The Zero Moment Of Truth - ZMOT

The way consumers purchase products online has changed. Gone are the days when you might hear about a product, pick up some literary material, call up customer service with some questions and ask a couple of friends for their advice.

Today, the Internet has brought on a new way of shopping where potential customers can search online for information, reviews and social media signals. It has opened up a whole new realm of research to consider before making that purchase.

ZMOT is that moment when you take up your laptop or smartphone and start looking up that product you have your heart set on, to learn more about it before you buy.

 Fig 1 - The New Mental Model

Fig 1: The New Mental Model - WINNING THE ZERO MOMENT OF TRUTH - Jim Lecinski, Google.

 

The traditional 3 steps - stimulus, shelf, experience, in the buying process have evolved

ZMOT is now muscling in on the action with messages coming from online resources and other shoppers through many different routes, with digital word of mouth providing a large slice of the pie.  

ZMOT slots in nicely between when a consumer's interest is first sparked, say by a TV advert, and the actual purchase transaction, with the shopper taking the time to search for product reviews, niche forums, social signals and further specifications on the product.

Post purchase, the savvy shopper will try out their new product and develop their own opinions (both negative and positive). They may then wish to share these revelations with the online community which helped them make their purchasing decision.

ZMOT therefore feeds back into the purchasing cycle, with the consumer going onto the likes of Facebook to post news of their new possession, tweeting about it, responding to posts on forums, debating or adding their own reviews to sites, putting videos online of the item and offering a new layer of information for the next line of potential customers.

So just how influential is ZMOT in driving decision making?

Google partnered up with Shopper Sciences and undertook research into the field of ZMOT to see just how influential this moment is in driving decision making. The data revealed the average shopper used 10.4 sources of information to make a decision in 2011, up from 5.3 sources in 2010, nearly doubling in a one year period! Those sources ranged from TV commercials and magazine articles, to recommendations from friends and family, to websites, ratings and blogs online.

In the study, 84% of the shoppers said ZMOT shapes their decisions. So it is now just as important as stimulus and First Moment of Truth in moving consumers from undecided to decided.

Figure 2: Sources used by net type

 Fig 2 - Sources used by net type

So, how do we go about supplying the potential customer with the right social proof?

It is important to understand what people are searching for when asking questions about your product. The first step is to include your 'zero moments' into your keyword research with terms such as "X reviews", "best Y".  This can be done using the Adwords Keyword Tool which can pinpoint the most searched for zero moment terms. These terms can then be incorporated into search engine optimisation (SEO) campaigns as you would with any other keyword, optimising your on and off-page campaigns to include the zero moment terms.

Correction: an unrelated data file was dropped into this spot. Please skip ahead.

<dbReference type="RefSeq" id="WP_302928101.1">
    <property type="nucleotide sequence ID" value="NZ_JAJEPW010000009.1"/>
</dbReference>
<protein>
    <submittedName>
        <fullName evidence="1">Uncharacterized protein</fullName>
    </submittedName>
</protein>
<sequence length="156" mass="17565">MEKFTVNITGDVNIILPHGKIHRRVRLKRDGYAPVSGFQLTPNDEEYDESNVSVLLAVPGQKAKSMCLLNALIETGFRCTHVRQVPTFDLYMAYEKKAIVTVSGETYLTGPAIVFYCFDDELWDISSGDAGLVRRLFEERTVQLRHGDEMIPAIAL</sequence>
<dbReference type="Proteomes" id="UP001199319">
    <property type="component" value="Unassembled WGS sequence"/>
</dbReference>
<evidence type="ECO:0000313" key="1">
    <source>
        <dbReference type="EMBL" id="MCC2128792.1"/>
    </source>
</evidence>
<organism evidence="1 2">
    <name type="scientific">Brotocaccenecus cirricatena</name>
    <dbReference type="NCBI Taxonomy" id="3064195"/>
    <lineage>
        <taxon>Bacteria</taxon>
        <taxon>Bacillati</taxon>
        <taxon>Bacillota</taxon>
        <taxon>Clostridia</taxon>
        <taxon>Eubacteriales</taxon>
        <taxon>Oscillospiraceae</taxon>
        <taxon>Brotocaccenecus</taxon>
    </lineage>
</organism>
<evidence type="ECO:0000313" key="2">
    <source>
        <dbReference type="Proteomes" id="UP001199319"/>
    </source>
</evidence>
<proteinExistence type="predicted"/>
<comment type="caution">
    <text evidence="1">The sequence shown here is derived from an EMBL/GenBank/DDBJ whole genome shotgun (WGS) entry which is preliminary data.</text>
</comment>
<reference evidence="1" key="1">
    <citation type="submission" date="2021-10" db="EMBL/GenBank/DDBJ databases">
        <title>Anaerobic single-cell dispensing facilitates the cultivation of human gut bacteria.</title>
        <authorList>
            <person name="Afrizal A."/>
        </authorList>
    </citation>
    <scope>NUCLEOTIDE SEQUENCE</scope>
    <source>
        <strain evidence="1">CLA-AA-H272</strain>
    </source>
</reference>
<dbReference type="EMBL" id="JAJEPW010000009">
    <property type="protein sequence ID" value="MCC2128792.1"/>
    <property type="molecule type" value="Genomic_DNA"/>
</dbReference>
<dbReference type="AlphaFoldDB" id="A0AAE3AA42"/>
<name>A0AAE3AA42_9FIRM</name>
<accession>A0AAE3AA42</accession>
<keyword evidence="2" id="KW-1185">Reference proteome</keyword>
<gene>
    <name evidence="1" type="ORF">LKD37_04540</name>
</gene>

A second option is to research those sites that appear first for the zero moment terms and explore the option of adding a page about your company/product. In today's economic climate, users are looking to ensure they get the best deals they can and many review and advice websites rank in high positions for the zero moment terms.

For example, when searching for the term "bank account reviews", the consumer advice website, which.co.uk, features in positions 1-5 on Google.  When searching for "best bank accounts", money advice site, moneysavingexpert.com, takes the top 1-4 places. Research into the websites that offer reviews and advice about your product or industry and devising a strategy to optimise on these can support your positive social signals.

So what can we take away from ZMOT?

What we can take away from ZMOT is that those online sources of information are important when trying to convert a browser to a buyer. In terms of SEO, this means offering rich social proof of a product or company and ranking for search terms which shoppers may look for (such as product reviews). This will become increasingly important as the percentage of savvy consumers using the ZMOT will surely only be going up.

The third and I believe very powerful tool at your disposal would be the use of social media to interact with users and encourage positive experiences with your brand and product - the possibility of fielding questions and issues users may have through platforms such as Facebook and Twitter. Offering great customer service always makes a good impression and will further enhance the encouraging atmosphere and the social proof surrounding your products and brand. So when those savvy surfers come to their zero moments of truth, all the signals will be positive.

Figure 3: Online sources

Fig 3 - Review sites

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